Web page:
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After the release of Wrecked Again, Chapman parted company with Harvest, choosing to sign to Decca's Deram subsidiary, where he altered course somewhat, adding electric guitar and harder rhythms to his work. The first result, Millstone Grit, is a somewhat confused affair, with Chapman's trademark gloomy writing mixed with a couple of lively instrumentals, some almost experimental work, and the country-styled "Expressway in the Rain." Deal Gone Down, more coherent, and Pleasures of the Street, a live set, followed. Don Nix produced Savage Amusement, which reworked a couple of earlier songs; the album's title would be used in the mid-'80s for a band featuring Chapman and Kemp.
Chapman's Decca deal ended in 1977, and he began an association with Criminal Records the following year; both labels released versions of The Man Who Hated Mornings. Chapman then turned his hand to the release of a guitar instruction record entitled Playing Guitar the Easy Way in 1978. He continued to gig and record consistently, varying styles and sounds, sometimes working with a full group, more often working with Kemp alone. After the release of Heartbeat in 1987, Chapman experimented with self-released albums, and as of the 1997 release of Dreaming Out Loud, he was issuing albums at the rate of one every two years, continuing to attract high praise, if not great sales.
Chapman's prolific release schedule continued unabated in the 21st century with both song-based and instrumental albums as well as numerous reissues of his catalog by various labels.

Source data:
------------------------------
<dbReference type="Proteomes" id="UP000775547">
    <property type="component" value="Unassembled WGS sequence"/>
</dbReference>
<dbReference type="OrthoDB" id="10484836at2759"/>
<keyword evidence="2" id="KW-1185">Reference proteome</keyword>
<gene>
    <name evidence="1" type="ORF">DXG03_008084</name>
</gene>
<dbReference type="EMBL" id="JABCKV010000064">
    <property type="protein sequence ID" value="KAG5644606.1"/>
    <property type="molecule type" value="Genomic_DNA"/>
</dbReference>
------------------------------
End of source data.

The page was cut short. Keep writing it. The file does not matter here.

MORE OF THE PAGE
The first notable entry in the new millennium was the instrumental offering Americana in 2000, which showcased his fascination with and mastery of Southern blues, folk, and ragtime jazz styles. It was followed by a second collection -- this one with masterful slide entries as well -- entitled Americana II in 2002. 2005's self-released Plaindealer featured the guitarist playing solo or in small groups, performing original songs and folk standards. It was later reissued by Honest Jon's. In 2006, Chapman toured with the No-Neck Blues Band and Jack Rose. Drenched in acid folk and free improvisation, he returned to England inspired and recorded the double-disc Words Fail Me, done completely solo on acoustic and electric guitars. He ripped through utterly re-arranged older songs as well as brave new compositions in a 100-minute, live-in-the-studio performance with no over dubs.
On 2007's The Wedding Band, Chapman returned to all-electric guitar; it was his first digitally recorded offering, while 2008's Sweet Powder was drenched in sounds that reflected the blues, folk, and modern country music the guitarist loved, from R.L. Burnside to Steve Eagles to Neil Young, and more.
The ambitious Wry Tree Drift was issued in 2010. Named after an old mine near his farm, he played both electric and acoustic guitars, and engaged in performing folk ballads, languid instrumental dubs, dark electric blues, and solo guitar workouts. In 2011, Chapman released the instrumental double-set Train Song: Guitar Compositions, 1967-2010, that featured all newly recorded material. Later in the year the guitarist issued his most expansive and controversial album, The Resurrection and Revenge of the Clayton Peacock (titled after a track on John Fahey's 1965 offering The Transfiguration of Blind Joe Death). It featured two side-long improvisations involving drones, delay, and loop effects. It was issued by Blast First Petite as the first part of a trilogy. Its second part, Pachyderm, was released in 2012, followed by Polarbears. The same year, a tribute album entitled Oh Michael, Look What You've Done: Friends Play Michael Chapman was released by Tompkins Square and featured performances from Hiss Golden Messenger, Meg Baird, Black Twig Piers, Maddy Prior, and more. ~ Steven McDonald and Thom Jurek, Rovi